We use cookies to ensure that we give you the best experience on our website. You can change your cookie settings at any time. Otherwise, we'll assume you're OK to continue.

Durham University

Department of Anthropology


Publication details for Professor Russell Hill

Stringer, S.D., Hill, R.A., Swanepoel,L., Dalrymple, S.E., Linden, B. & Koyama, N.F. (2020). Assessing the role of a mammalian frugivorous species on seed germination potential depends on study design: A case study using wild samango monkeys. Acta Oecologica 106: 103584.

Author(s) from Durham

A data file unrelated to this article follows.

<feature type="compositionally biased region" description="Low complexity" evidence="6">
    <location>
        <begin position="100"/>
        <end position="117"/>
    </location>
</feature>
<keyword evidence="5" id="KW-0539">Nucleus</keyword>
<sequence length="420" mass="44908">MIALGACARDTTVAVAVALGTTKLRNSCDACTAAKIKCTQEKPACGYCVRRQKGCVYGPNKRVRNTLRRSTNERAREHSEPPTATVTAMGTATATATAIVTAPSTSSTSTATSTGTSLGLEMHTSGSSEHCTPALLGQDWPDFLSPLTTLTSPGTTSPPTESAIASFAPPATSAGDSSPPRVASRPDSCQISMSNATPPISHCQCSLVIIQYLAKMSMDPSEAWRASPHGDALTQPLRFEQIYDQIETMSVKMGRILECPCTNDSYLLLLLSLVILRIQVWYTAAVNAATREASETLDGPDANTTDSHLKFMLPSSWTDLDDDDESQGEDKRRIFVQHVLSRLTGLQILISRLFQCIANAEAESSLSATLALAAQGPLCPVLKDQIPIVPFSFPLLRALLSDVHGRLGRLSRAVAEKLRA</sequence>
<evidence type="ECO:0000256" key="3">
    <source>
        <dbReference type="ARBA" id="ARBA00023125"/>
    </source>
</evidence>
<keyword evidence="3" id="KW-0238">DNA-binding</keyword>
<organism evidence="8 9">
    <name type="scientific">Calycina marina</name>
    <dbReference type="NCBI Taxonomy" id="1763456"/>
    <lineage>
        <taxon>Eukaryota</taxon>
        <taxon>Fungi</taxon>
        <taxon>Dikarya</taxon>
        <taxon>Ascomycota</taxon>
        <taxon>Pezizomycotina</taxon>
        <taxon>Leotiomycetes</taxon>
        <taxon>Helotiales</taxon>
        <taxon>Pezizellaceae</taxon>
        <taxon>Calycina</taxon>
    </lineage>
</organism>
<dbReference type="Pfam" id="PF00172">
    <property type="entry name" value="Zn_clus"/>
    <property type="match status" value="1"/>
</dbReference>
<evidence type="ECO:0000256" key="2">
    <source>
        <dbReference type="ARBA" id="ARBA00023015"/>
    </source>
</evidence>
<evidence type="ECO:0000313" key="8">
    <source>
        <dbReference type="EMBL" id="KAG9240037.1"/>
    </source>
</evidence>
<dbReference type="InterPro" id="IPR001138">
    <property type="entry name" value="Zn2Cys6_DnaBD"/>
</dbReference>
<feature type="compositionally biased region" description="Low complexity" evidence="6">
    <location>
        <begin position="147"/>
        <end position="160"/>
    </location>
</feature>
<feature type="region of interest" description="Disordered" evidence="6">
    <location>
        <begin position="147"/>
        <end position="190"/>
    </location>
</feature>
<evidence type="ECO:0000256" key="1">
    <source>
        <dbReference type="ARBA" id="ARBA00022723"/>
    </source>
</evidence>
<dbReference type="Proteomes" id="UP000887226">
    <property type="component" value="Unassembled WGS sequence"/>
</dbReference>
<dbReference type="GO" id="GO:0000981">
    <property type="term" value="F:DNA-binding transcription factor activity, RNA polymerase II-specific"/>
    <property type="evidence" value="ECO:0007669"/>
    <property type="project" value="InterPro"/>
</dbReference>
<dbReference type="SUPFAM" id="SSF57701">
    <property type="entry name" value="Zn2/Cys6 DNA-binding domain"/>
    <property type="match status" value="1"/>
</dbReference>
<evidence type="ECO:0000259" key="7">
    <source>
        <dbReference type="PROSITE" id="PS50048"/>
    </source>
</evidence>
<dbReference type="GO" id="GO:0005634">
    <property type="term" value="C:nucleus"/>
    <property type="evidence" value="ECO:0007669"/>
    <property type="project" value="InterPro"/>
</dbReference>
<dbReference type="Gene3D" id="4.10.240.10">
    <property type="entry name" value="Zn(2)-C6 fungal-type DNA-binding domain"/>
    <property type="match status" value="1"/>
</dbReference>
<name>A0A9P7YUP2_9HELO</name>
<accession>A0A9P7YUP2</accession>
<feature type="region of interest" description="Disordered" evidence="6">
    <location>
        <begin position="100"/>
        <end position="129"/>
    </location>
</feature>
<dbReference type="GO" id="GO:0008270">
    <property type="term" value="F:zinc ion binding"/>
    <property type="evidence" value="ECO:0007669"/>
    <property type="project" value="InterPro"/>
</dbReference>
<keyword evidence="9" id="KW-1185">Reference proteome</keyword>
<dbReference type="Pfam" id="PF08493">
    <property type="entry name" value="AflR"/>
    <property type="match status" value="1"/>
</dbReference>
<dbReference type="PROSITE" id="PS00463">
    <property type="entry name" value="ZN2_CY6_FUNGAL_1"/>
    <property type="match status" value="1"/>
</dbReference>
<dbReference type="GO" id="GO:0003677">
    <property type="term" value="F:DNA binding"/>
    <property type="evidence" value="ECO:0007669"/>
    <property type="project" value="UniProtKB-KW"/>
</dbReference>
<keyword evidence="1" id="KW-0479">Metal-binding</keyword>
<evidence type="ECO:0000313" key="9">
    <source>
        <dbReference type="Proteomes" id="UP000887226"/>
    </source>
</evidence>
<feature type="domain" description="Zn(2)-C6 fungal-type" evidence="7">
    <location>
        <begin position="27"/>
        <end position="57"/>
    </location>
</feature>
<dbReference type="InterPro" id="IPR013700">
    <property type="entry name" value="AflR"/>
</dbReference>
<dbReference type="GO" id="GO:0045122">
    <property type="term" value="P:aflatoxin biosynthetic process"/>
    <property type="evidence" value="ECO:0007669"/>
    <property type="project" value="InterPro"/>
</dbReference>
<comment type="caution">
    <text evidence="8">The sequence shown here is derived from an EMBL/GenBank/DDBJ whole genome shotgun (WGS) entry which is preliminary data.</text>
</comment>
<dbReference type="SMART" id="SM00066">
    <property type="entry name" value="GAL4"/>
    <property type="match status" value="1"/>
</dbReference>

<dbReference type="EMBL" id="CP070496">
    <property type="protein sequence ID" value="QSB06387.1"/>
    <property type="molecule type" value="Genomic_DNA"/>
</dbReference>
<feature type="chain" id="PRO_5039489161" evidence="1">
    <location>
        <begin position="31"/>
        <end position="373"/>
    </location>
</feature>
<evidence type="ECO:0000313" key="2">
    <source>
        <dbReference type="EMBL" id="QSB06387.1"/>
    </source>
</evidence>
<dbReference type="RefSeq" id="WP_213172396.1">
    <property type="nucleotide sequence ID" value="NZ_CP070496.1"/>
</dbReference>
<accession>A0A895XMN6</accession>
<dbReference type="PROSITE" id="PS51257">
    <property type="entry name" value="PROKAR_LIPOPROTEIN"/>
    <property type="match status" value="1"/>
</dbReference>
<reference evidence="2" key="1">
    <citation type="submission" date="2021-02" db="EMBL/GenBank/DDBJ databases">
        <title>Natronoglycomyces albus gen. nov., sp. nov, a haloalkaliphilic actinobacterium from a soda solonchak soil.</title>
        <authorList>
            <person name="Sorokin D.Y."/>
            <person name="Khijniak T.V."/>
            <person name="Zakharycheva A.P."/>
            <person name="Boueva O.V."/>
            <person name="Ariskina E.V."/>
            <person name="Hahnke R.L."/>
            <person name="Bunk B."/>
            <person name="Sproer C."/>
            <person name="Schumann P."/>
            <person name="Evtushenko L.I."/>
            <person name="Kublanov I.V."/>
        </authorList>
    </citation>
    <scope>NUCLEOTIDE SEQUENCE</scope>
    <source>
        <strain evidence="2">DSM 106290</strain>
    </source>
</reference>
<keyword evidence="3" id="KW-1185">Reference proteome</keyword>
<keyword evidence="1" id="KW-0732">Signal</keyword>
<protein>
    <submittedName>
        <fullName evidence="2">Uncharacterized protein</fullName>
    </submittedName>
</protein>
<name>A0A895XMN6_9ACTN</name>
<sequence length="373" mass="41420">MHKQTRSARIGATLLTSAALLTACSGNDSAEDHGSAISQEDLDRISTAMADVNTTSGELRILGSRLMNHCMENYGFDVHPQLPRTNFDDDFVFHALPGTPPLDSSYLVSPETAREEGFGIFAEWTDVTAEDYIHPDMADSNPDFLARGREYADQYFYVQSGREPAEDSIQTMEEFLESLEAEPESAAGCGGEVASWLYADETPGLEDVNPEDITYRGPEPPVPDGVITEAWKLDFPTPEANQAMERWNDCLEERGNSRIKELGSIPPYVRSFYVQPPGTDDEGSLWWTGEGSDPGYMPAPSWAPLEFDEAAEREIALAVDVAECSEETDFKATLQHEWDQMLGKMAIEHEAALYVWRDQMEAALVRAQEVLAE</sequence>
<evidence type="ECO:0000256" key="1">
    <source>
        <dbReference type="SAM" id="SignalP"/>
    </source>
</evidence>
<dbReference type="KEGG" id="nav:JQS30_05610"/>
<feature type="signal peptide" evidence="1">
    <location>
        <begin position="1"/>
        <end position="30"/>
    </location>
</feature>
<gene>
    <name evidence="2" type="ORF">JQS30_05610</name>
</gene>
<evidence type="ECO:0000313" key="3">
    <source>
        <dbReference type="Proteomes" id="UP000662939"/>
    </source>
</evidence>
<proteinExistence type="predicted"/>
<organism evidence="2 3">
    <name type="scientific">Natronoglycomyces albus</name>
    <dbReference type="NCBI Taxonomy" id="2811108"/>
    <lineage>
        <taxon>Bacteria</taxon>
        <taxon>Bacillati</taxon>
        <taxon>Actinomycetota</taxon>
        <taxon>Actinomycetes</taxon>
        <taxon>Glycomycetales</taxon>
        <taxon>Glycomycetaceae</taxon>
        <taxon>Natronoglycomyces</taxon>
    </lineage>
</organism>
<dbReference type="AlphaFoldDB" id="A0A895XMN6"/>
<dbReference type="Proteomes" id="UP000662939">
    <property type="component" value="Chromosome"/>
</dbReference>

Frugivory and seed dispersal contribute to the maintenance and regeneration of plant communities through transportation of seeds and enhancing germination through seed processing mechanisms. The effects of mammalian frugivore seed processing mechanisms on seed germination are generally well studied and the potential benefits include disinhibition (pulp removal), scarification (gut passage) and fertilisation (from faecal matrix). Nevertheless, our review found that there is bias in the comparative treatments included in seed dispersal studies through exclusion of entire fruit control groups and the fertiliser effect. In this study, we aimed to address such bias by using ecologically relevant experiments to investigate the influence of seed processing mechanisms on germination probability and latency of selected locally abundant fleshy-fruiting plant species, common in the diet of samango monkeys (Cercopithecus albogularis schwarzi), who are seed-spitters (disinhibition) and seed-swallowers (gut-passage and fertiliser effects). We designed experiments to isolate the cumulative effects of seed processing mechanisms and tested the effects of five treatments and one control treatment (entire fruit). We further assessed if exclusion of ecologically relevant seed treatments or relevant controls would affect our interpretation of the impact of the disperser on seed germination. Comparing gut passage and disinhibition indicated negative effects, whereas comparing gut passage and entire fruit controls indicated neutral effects in one species. Compared with gut passage alone, the fertiliser effects indicated positive or neutral benefits on germination probability. Our study demonstrated that the impacts of mammalian frugivores on germination may be under- or over-estimated in ecological literature where relevant treatments and meaningful controls are excluded.